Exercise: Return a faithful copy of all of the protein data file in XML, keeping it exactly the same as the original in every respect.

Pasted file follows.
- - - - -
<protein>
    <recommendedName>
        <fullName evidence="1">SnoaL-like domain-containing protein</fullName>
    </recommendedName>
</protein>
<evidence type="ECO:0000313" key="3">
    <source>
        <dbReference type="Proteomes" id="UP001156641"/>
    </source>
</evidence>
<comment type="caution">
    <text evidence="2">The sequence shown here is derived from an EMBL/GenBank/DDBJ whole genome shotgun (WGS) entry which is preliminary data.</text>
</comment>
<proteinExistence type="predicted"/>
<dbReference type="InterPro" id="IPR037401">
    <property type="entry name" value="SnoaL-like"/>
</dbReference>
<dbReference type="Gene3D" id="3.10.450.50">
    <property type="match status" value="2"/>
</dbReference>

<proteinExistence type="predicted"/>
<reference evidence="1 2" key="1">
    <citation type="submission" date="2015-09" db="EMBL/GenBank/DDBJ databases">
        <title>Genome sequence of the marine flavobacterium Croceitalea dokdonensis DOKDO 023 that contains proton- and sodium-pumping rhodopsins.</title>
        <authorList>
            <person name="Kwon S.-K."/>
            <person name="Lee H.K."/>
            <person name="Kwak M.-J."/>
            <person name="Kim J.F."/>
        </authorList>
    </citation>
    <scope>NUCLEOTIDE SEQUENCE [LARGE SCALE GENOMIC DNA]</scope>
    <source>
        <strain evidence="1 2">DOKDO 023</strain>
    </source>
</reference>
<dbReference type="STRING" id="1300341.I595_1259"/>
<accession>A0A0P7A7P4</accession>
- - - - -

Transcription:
<protein>
    <recommendedName>
        <fullName evidence="1">SnoaL-like domain-containing protein</fullName>
    </recommendedName>
</protein>
<evidence type="ECO:0000313" key="3">
    <source>
        <dbReference type="Proteomes" id="UP001156641"/>
    </source>
</evidence>
<comment type="caution">
    <text evidence="2">The sequence shown here is derived from an EMBL/GenBank/DDBJ whole genome shotgun (WGS) entry which is preliminary data.</text>
</comment>
<proteinExistence type="predicted"/>
<dbReference type="InterPro" id="IPR037401">
    <property type="entry name" value="SnoaL-like"/>
</dbReference>
<dbReference type="Gene3D" id="3.10.450.50">
    <property type="match status" value="2"/>
</dbReference>

<proteinExistence type="predicted"/>
<reference evidence="1 2" key="1">
    <citation type="submission" date="2015-09" db="EMBL/GenBank/DDBJ databases">
        <title>Genome sequence of the marine flavobacterium Croceitalea dokdonensis DOKDO 023 that contains proton- and sodium-pumping rhodopsins.</title>
        <authorList>
            <person name="Kwon S.-K."/>
            <person name="Lee H.K."/>
            <person name="Kwak M.-J."/>
            <person name="Kim J.F."/>
        </authorList>
    </citation>
    <scope>NUCLEOTIDE SEQUENCE [LARGE SCALE GENOMIC DNA]</scope>
    <source>
        <strain evidence="1 2">DOKDO 023</strain>
    </source>
</reference>
<dbReference type="STRING" id="1300341.I595_1259"/>
<accession>A0A0P7A7P4</accession>